Offshore financial centres agree to greater scrutiny

Roger Clarke Roger.Clarke@anu.edu.au
Wed, 9 Oct 1996 18:40:06 +1000


Thanks to Ooi Chuin Nee for this one.

Question:  When the black economy goes grey, is the appearance of a new
black economy inevitable?
________________________________________________________________________

ftp://jya.com/pub/incoming/nocase.txt

   Financial Times, October 8, 1996, p. 16.


   Offshore financial centres agree to greater scrutiny

   By George Graham, Banking Correspondent


   Banking supervisors from large offshore financial centres
   have agreed to co-operate more with their counterparts in
   industrialised nations in investigating irregular behaviour
   at banks under their control.

   The agreement between the so-called Basle committee, which
   groups banking supervisors from the Group of Ten leading
   industrial countries and the Offshore Group of Banking
   Supervisors, will plug loopholes which have let banks such
   as the defunct Bank of Credit and Commerce International
   escape close scrutiny.

   The Offshore Group comprises most of the biggest offshore
   financial centres including the Bahamas, Bermuda, the
   Caymans, Gibraltar, the Channel Islands, Hong Kong,
   Lebanon, Panama and Singapore. The agreement is designed to
   ensure that information flows more freely between
   supervisors. They have often found they could not obtain a
   clear picture of the overseas activities of banks under
   their control.

   Information from centres such as the Netherlands Antilles
   was often of questionable quality, while countries such as
   Singapore were until recently reluctant to allow access to
   foreign inspectors.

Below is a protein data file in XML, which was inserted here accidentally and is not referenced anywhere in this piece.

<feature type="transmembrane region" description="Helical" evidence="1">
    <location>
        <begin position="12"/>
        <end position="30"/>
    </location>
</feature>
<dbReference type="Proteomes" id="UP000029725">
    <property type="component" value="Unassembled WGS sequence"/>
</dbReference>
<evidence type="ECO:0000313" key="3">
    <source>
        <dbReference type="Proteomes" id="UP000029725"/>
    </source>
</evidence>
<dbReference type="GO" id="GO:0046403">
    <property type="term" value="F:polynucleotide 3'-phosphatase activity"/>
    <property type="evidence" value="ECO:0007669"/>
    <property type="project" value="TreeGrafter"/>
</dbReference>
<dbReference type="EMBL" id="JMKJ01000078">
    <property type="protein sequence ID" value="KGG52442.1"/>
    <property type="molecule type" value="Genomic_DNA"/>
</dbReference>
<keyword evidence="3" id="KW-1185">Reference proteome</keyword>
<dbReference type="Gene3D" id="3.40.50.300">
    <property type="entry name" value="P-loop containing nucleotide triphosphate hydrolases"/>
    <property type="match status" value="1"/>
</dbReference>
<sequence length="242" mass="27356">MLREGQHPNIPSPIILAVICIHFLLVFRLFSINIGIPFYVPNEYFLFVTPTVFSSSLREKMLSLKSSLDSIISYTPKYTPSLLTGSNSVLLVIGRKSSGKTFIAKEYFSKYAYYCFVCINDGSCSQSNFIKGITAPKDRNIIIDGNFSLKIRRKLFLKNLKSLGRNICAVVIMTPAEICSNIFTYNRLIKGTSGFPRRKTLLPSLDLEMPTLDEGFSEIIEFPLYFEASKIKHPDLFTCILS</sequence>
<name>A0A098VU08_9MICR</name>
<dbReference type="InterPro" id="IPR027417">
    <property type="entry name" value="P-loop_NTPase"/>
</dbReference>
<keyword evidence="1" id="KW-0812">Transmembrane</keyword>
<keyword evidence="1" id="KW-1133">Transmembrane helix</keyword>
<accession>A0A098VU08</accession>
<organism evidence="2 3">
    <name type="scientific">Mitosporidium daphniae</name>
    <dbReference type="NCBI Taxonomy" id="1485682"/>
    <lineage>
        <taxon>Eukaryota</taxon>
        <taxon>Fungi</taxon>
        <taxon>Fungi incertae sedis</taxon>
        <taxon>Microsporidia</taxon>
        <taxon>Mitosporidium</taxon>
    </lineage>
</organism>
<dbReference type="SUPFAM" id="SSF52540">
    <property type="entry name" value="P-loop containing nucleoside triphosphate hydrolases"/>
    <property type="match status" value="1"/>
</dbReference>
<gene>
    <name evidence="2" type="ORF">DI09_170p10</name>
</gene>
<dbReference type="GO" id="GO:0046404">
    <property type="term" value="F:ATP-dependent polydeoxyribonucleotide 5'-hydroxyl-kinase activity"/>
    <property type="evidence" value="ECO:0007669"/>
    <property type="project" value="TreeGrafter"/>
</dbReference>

Meanwhile, supervisors in offshore centres that hosted
   branches or representative offices complained that when a
   bank failed in an industrialised country, they were the
   last to hear. Yesterday's deal says they should at least be
   on the mailing list.

   The drafting involved hard negotiations on issues such as
   when a supervisor could ask for the identity of an
   individual depositor or investor. A supervisor in Europe
   may, for example, want to know that a bank is not dependent
   for all its deposits on one source, but the offshore centre
   does not want that to serve as an excuse for trawling for
   tax evaders.

   In all, 140 countries have endorsed the deal, which sets
   out procedures for exchanging information between
   supervisors and also establishes a checklist to ensure that
   banking operations in a particular country are subject to
   effective supervision.

   The agreement says home supervisors should be able to
   inspect the books of shell branches wherever they are kept.
   "In no case should access to these books be protected by
   secrecy requirements in the country that licenses the shell
   branch," it says.

   [End]

Roger Clarke              http://www.anu.edu.au/people/Roger.Clarke/
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